Bartok : His Life and Works
Building on more than twenty-five years of research, Malcolm Gillies weaves together the varied aspects of Bartók's life--the private and public man, the pianist, the champion of folk music, and the national and cultural figure--with a perceptive discussion of his music. The book looks at two pivotal moments in Bartók's life--the first, the Budapest premiere of Richard Strauss'sAlso Sprach Zarathustra, which inspired Bartók to begin his climb to the heights of modern composition. The second moment was when a vacationing Bartók overheard a servant girl singing a folk song, an experience which sparked one of the great quests of modern music--Bartók's epic effort to collect and preserve over 10,000 folk tunes. We see how Bartók came to believe that if a particular interval or rhythm worked well in a folk tune, he could take its essence and creatively transform it in his own pieces, whether a string quartet or some of the innovative vocal pieces that he wrote. Gillies sheds light on both the modernist and folk influences that can be found in Bartók's work, and he offers an engaging commentary on the full range of Bartók's compositions, ranging from Bluebeard's Castle to his ballets The Wooden Prince andThe Miraculous Mandarin, to his piano and violin concertos, and much more.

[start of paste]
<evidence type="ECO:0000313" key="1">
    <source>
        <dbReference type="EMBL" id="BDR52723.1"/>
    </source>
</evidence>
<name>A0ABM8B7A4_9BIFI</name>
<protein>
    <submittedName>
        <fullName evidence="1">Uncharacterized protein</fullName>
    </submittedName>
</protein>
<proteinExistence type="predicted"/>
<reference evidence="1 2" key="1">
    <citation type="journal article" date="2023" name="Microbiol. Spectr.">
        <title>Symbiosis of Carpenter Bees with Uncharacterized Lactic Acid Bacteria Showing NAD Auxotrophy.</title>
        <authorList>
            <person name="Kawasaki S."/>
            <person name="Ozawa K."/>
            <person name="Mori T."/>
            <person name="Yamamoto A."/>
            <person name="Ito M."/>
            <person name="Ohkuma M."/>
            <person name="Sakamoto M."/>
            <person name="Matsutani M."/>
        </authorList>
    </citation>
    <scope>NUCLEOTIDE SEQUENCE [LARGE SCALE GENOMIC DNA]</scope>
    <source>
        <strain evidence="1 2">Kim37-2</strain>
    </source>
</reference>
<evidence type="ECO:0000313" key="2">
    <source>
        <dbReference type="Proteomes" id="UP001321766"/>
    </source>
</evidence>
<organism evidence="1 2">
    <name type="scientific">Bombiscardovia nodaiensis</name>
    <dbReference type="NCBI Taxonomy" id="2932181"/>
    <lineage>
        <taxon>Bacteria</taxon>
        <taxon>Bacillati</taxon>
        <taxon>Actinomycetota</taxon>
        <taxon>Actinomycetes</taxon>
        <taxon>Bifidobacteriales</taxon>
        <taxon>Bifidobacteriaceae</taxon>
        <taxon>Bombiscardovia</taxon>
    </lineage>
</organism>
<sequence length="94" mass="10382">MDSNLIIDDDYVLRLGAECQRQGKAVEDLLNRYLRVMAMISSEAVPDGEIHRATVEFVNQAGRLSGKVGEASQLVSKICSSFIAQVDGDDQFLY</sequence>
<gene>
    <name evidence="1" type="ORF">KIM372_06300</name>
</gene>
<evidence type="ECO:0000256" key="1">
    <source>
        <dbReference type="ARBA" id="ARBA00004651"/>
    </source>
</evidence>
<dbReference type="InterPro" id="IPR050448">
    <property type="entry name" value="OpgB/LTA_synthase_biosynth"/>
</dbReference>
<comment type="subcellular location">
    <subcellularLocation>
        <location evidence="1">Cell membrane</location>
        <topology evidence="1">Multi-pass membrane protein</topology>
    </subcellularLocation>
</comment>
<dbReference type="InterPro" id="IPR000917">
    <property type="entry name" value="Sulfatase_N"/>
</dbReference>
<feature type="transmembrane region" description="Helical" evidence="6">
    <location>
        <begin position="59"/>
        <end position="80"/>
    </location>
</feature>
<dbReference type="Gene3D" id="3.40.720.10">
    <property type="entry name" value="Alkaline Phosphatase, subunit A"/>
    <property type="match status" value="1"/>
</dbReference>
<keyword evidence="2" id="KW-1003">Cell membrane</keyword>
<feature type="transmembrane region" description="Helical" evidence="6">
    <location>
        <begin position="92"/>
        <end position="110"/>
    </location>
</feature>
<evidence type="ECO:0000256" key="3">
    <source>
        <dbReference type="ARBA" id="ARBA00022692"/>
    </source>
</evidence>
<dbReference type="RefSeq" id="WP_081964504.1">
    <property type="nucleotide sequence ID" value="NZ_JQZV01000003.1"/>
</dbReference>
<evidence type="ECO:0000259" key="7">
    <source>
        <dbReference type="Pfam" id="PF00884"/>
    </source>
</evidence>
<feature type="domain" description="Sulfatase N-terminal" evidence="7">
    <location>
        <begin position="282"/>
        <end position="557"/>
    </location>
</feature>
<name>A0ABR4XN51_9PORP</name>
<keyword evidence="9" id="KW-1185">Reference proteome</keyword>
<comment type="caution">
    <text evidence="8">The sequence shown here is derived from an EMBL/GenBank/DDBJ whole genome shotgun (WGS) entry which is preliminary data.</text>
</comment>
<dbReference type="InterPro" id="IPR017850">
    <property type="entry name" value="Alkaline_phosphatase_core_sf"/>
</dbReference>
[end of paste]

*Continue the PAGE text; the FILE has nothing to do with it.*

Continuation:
A delight for all classical music lovers, this book will be an absolute must-read for the legions of Bartók fans.
- Hardback | 288 pages
- 156 x 235 x 3mm
- 01 Oct 2018
- Oxford University Press Inc
- New York, United States
- 20 halftones, 65 line drawings, maps & music examples
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About Malcolm Gillies